The moral battlegrounds have shifted. The problem of immorality in movies and other entertainment is dwarfed by the corrosion of pornography, especially Internet porn, that ought to get more attention than it does. Society is increasingly threatened at its roots by the collapse of marriage, including no-fault divorce and serial remarriage, contraception, rising cohabitation and same-sex “marriage.” The dignity of the human person is degraded by abortion, embryonic stem-cell research and euthanasia. The demands of charity to the poor, the imprisoned and the stranger cry out to be addressed. The Church is faced by serious challenges of catechesis, leadership and praxis. Our pastors have their work cut out for them, as do we, the laity. God’s mercy and grace be on us all.Link to this item
I saw The Dark Knight yesterday. It seems to me that the movie leaves us with this question: are we being invited to approve the lies perpetrated by Wayne and Gordon at the end?
The message preached overtly at the end is that sometimes a lie is “better than the truth,” and that people “deserve to have their faith rewarded” even at the price of a grave, pernicious lie. This doctrine is, quite simply, Satanic. Are we being invited to approve it? I fear that we are.
It would be nice to think that this is, rather, a wry comment on mankind’s inability to bear very much reality (as Eliot put it). But whereas the movie tries to champion “decency” over depravity, it shows no convincing sign of championing truth over lies. One character who means to tell the truth is Rachel, but her attempt to do so is thwarted after her death by Alfred, whom we are presumably meant to consider a wiser head. Likewise, Gordon’s objection to calumniating the Batman is overridden by the pragmatic Wayne who assumes the blame for murders he did not commit.
The fact that the film problematizes various immoral acts on the heroes’ part doesn’t satisfy me that it is really on the side of truth. Since Pontius Pilate, the world has done its problematizing of “hard” moral questions; it has done its bit of agonizing, then sent Truth to the wall (or, in Pilate’s case, to the Cross).
The attitude to “faith” at the end also chimes with what the modern world thinks “faith” is: an idea, even if it be a delusion, that people need to sustain them, irrespective of objective truth.
What do you think? Is the ending an indictment of how we are lied to, or we meant to approve the lies?
I think the ending of The Dark Knight is genuinely ambiguous and conflicted on the morality of the heroes’s final decisions. I don’t think it asks us to approve or to condemn them, only to understand them.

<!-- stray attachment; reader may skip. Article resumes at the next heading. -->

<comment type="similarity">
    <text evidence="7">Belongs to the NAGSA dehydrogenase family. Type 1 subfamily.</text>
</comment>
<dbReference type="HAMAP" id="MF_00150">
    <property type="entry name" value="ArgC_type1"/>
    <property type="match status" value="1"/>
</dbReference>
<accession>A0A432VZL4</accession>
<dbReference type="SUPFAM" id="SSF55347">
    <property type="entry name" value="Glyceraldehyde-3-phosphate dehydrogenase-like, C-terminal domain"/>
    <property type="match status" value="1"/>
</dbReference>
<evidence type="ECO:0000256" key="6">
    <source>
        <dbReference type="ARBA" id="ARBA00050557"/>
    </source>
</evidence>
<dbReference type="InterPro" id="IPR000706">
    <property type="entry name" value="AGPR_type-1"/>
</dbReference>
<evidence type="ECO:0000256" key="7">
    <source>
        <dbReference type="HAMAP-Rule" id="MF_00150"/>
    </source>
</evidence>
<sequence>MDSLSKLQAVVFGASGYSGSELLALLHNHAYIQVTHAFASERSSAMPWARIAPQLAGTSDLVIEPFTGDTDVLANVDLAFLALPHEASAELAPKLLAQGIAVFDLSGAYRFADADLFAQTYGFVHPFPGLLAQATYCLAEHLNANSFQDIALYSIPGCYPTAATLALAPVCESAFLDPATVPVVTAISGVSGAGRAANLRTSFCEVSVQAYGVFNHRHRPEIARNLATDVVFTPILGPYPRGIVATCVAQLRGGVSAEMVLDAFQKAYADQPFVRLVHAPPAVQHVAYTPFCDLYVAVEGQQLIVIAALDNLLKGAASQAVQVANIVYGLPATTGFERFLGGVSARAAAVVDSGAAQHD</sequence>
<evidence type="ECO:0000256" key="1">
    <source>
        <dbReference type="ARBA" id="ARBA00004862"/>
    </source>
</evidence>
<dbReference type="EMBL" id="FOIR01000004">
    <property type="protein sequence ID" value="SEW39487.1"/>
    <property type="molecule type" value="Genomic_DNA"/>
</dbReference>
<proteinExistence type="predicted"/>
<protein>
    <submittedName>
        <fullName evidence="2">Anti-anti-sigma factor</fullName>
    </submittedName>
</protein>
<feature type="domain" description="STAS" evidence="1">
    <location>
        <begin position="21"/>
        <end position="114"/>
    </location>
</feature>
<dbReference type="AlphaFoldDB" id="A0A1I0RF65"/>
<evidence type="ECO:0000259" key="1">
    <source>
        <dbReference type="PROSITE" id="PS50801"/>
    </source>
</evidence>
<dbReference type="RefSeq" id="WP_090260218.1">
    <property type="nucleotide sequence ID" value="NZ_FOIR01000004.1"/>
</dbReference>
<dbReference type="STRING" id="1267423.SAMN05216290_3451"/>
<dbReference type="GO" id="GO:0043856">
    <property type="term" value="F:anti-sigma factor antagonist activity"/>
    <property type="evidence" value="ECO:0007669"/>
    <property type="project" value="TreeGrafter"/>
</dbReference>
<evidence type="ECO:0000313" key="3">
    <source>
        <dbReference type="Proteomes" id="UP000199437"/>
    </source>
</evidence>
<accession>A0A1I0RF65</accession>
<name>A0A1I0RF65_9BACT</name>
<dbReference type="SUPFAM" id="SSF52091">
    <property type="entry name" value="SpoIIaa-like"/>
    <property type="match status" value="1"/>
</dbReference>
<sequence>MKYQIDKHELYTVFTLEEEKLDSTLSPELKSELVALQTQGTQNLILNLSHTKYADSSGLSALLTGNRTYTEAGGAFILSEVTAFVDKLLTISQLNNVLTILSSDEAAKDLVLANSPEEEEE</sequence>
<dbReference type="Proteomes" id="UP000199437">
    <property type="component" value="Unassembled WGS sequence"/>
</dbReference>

Your unsparing analysis of the world “agonizing and then sending Truth to the wall” is dead on — and, woe to us, it happens not just in the world but also in the Church. I don’t think there’s any question that we need more transparency from our leaders, both in the world and in the Church.
At the same time, there is clearly a place for not telling the whole truth, for judging secrets too damaging to be made public. When and where to draw the lines in this regard is a judgment call, and often enough, alas, it is made badly. But it needs to be made.
I don’t think the film itself is making Eliot’s wry point about our inability to bear very much reality, but I do think Batman and Gordon are motivated by such concerns, whether in this case rightly or wrongly. Countless movies end with the heroes going public with deep dark secrets in a grand moral climax. The Dark Knight is one of a few that raises questions about the limits of transparency.
Whether legitimate secrecy can include offering actual misinformation or lying, and if so to whom and under what circumstances, is another question. I’m not convinced that an affirmative answer to this question must necessarily be satanic. I know St. Thomas thought so, but I’m not sure he was right. The latest issue of This Rock magazine has an excellent article by Jeffry Mirus on the morality of lying that explores this territory. Again, even if lying can sometimes be morally justified, it doesn’t follow that this particular lie is necessarily justified.Link to this item
Thank you for your excellent and insightful review of The Dark Knight. I read it right before seeing the film and it enhanced my appreciation. This is the first film I’ve seen since Lord of the Rings that left me blinking at the shock of re-entering the Real World from the Reel one.
It seems to me that by the end, Batman has become the Suffering Servant. Assuming the planned third film closes Nolan’s arc, myth-logic would require Batman to allow himself to be killed but Bruce Wayne would be redeemed.
I hope you don’t get too much static from National Catholic Register readers for praising something other than a “wholesome family film.”
Thanks for writing, Sandra. I appreciate your work.
I’m fascinated to see where Nolan may go from here. The Dark Knight puts Batman’s mission and self-understanding to what seems an ultimate test. A third film would have to do more than just more of the same. The Dark Knight isn’t without hope, but it falls short of satisfying redemption, and a third film ought to provide that. I’m thinking, e.g., of the third film in the Jason Bourne series.